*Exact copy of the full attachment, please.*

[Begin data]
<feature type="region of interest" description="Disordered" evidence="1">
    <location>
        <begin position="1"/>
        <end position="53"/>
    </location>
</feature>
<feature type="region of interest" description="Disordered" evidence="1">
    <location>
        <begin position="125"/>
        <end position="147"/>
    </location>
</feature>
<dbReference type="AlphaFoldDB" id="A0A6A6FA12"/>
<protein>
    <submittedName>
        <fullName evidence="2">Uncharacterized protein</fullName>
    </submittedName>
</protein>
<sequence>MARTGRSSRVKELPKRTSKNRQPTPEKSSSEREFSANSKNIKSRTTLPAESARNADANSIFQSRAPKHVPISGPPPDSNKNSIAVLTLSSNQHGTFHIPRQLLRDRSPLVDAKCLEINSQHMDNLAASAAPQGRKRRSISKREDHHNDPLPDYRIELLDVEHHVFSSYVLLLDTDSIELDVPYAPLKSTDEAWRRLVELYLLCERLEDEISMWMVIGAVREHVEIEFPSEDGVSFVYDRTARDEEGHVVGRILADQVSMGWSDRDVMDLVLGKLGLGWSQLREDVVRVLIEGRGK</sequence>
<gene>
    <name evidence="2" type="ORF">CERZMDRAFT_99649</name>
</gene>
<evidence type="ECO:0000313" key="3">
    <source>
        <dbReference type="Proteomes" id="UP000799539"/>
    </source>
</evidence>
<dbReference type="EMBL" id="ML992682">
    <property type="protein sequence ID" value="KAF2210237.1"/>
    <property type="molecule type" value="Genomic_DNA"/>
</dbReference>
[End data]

<feature type="region of interest" description="Disordered" evidence="1">
    <location>
        <begin position="1"/>
        <end position="53"/>
    </location>
</feature>
<feature type="region of interest" description="Disordered" evidence="1">
    <location>
        <begin position="125"/>
        <end position="147"/>
    </location>
</feature>
<dbReference type="AlphaFoldDB" id="A0A6A6FA12"/>
<protein>
    <submittedName>
        <fullName evidence="2">Uncharacterized protein</fullName>
    </submittedName>
</protein>
<sequence>MARTGRSSRVKELPKRTSKNRQPTPEKSSSEREFSANSKNIKSRTTLPAESARNADANSIFQSRAPKHVPISGPPPDSNKNSIAVLTLSSNQHGTFHIPRQLLRDRSPLVDAKCLEINSQHMDNLAASAAPQGRKRRSISKREDHHNDPLPDYRIELLDVEHHVFSSYVLLLDTDSIELDVPYAPLKSTDEAWRRLVELYLLCERLEDEISMWMVIGAVREHVEIEFPSEDGVSFVYDRTARDEEGHVVGRILADQVSMGWSDRDVMDLVLGKLGLGWSQLREDVVRVLIEGRGK</sequence>
<gene>
    <name evidence="2" type="ORF">CERZMDRAFT_99649</name>
</gene>
<evidence type="ECO:0000313" key="3">
    <source>
        <dbReference type="Proteomes" id="UP000799539"/>
    </source>
</evidence>
<dbReference type="EMBL" id="ML992682">
    <property type="protein sequence ID" value="KAF2210237.1"/>
    <property type="molecule type" value="Genomic_DNA"/>
</dbReference>